The developer of Oxford Square on Coca Cola Drive is asking that he be allowed to build nearly double the number of housing units he initially asked for in the planned residential community, and he wants permission to erect drive-through commercial spaces on the premises.
In 2010, the County Council approved plans for Oxford Square in what had previously been an industrial area in Hanover on the condition that the community would include no more than 954 residential units, reduce dependence on automobiles and include a mix of office and residential spaces designed as multi-use buildings. As such, it would qualify as a "transit-oriented development."
Developer David Scheffenacker also offered in the original proposal to donate land for a school to the Howard County Public School System and to contribute up to $4 million toward its development should it be built by 2014.
Earlier this year, the Howard County Board of Education acquired a 20-acre parcel on Coca Cola Drive and architects are designing plans for a middle school there to be built by 2014.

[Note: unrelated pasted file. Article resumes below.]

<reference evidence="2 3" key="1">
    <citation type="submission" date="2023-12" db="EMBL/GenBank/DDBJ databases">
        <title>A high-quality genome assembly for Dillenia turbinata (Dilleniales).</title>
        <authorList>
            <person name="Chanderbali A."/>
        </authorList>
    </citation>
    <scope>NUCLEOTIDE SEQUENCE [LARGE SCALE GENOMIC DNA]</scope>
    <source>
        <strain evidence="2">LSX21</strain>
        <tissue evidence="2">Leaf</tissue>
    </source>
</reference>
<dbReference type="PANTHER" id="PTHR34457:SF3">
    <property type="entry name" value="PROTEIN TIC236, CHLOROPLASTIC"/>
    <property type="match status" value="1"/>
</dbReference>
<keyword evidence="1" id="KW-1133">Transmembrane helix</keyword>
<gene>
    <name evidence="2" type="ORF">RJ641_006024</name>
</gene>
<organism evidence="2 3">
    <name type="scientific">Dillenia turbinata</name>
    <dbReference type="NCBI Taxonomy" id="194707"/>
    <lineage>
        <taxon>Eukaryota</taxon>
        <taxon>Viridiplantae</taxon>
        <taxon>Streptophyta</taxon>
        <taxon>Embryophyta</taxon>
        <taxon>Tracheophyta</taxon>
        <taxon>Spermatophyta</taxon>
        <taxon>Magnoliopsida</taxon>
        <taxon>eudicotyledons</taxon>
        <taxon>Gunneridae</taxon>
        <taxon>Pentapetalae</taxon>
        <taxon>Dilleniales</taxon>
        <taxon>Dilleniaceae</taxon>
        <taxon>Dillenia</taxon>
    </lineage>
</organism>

Last month, Scheffenacker filed a petition with the Department of Planning and Zoning to change his plans. In particular, he is asking to build 1,776 residential units; provide shuttle service rather than pedestrian access to the Dorsey MARC station; and erect commercial spaces that are standalone rather than shared with residential structures. He is also asking for permission to build townhomes in addition to apartments.
Increased housing density could impact school system enrollment projections, which have been a source of contention on the Route 1 corridor.
The General Plan report issued this year states that single-family homes (townhouses in this case) tend to generate more students than multi-family living spaces, like the apartments Scheffenacker originally proposed.
According to a report from the Department of Planning and Zoning, Scheffenacker said the plan originally approved in 2010 would "underutilize the property's development capacity, fail to properly utilize the significant public investment already made in the MARC commuter rail system and miss a valuable opportunity to prevent urban sprawl and the continued degradation of the Chesapeake Bay.”
The Planning Board must come to a decision within 30 days of the Sept. 20 hearing.
Groundbreaking at Oxford Square is anticipated by October, Scheffenacker told the Howard County Times, with construction starting in spring 2013 and the first residential units to be complete by the end of that year.
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